The official (short) biography
Linda Daunter is now a full-time writer after many years of only writing in snatched moments between 'proper' jobs. She has had short stories and articles published in print and online magazines, and has also achieved some success in writing competitions. After living in various parts of England, Scotland and Wales she is now happily putting down roots in Lancashire. When not writing (or reading), she enjoys photography, painting, slow cycling and exploring new places.
My (long) writing journey
I'm sure my love of writing grew out of my passion for reading. All through my childhood I read everything I could, from comics to the classics. The library was my second home, and when I wasn't reading other people's stories I settled for the next best thing, which was making up my own. But even in my most daring imaginings the possibility of becoming a published writer never occurred to me. Writers were remote, god-like creatures, not ordinary people like me.
The turning point came when I read a very boring bedtime story to my toddler son. We both agreed I could do better, but there was a big obstacle. I was confident I could create some exciting, new stories, but I had no idea how to get the tales in my head onto a printed page. I resolved to find out.
After reading The Writers' & Artists' Yearbook from cover to cover, and completing a postal course on writing for children (no internet in those days), I somehow plucked up enough courage to show some of my work to a publisher. I'll never forget the thrill of receiving a letter from D.C. Thomson accepting one of my stories for their Twinkle annual.
I was convinced it was just beginner's luck, but that small success spurred me on to write more children's stories, and then I tried stories for women's magazines. There were plenty of rejections along the way, but gradually my stories were published in The People's Friend, Best, Take A Break, Yours, Woman's Day (Australia) and several other magazines that sadly no longer exist.
I was completely hooked on writing, but I could only do it in odd moments between caring for my family and earning a living through a variety of outside jobs. I had a secret dream of one day being a full-time writer, although I couldn't see how it would ever be anything more than a hobby.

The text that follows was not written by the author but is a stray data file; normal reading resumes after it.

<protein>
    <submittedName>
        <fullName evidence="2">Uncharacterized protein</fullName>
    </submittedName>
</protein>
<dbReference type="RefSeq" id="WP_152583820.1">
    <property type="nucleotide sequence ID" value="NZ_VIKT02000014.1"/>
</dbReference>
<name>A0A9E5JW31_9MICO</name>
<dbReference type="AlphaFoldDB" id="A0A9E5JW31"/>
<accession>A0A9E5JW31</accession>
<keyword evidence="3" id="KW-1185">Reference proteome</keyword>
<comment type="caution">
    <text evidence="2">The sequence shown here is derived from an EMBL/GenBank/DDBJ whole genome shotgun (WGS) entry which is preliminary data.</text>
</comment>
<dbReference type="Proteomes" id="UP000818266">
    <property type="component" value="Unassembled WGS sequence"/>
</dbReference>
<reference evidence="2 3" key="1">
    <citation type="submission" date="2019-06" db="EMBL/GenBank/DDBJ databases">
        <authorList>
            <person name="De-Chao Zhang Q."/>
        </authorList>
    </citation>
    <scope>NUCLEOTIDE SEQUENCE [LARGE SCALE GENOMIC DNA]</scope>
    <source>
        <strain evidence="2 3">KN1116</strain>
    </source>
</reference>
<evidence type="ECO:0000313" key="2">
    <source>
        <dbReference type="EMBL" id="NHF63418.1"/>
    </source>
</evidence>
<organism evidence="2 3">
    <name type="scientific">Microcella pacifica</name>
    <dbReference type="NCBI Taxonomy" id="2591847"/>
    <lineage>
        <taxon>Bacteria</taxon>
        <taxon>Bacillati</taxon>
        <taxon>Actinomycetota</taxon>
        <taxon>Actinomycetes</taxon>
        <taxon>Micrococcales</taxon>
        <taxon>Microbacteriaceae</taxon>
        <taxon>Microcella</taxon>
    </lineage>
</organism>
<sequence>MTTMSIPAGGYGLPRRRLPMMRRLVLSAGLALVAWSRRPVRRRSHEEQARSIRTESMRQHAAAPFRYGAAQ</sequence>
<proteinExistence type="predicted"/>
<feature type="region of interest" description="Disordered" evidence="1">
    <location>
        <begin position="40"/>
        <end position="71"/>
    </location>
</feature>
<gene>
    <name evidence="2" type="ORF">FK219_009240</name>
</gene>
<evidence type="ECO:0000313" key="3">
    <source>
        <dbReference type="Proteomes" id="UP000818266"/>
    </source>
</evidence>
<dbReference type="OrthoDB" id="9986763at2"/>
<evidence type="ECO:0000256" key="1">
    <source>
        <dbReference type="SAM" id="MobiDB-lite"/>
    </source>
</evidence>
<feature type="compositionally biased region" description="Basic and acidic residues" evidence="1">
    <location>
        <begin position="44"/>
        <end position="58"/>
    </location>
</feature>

Suddenly, magically, 'one day' arrived.
The children grew up and my husband and I found ourselves in a house that was too big for us, and working at jobs that paid the bills but no longer gave us any enjoyment. We decided to sell the house, get rid of most of our possessions, and treat ourselves to a gap year to do some travelling. Not only was it a real-life adventure, but it also gave me the opportunity to find out if I could turn my dream into reality.
When we returned to Britain, homeless and jobless, I told the tax office I was a freelance writer. I then had to prove I was telling the truth.
I tried travel writing and discovered I could sell my photos as well as articles. I approached a regional lifestyle magazine and was commissioned to write a series of articles on small businesses. It didn't pay much, but the positive feedback I received gave my confidence a huge boost. I also learnt about online copywriting and worked with a PR company to produce content for business websites and blogs.
I was finally able to call myself a writer - but something was missing. I was spending all my time and energy writing non-fiction because that was easier to sell, but what I really wanted to write was fiction. So now, I still write the occasional article but I put my stories first. I enjoy experimenting with different genres, entering competitions, and - one day - I will finish that novel!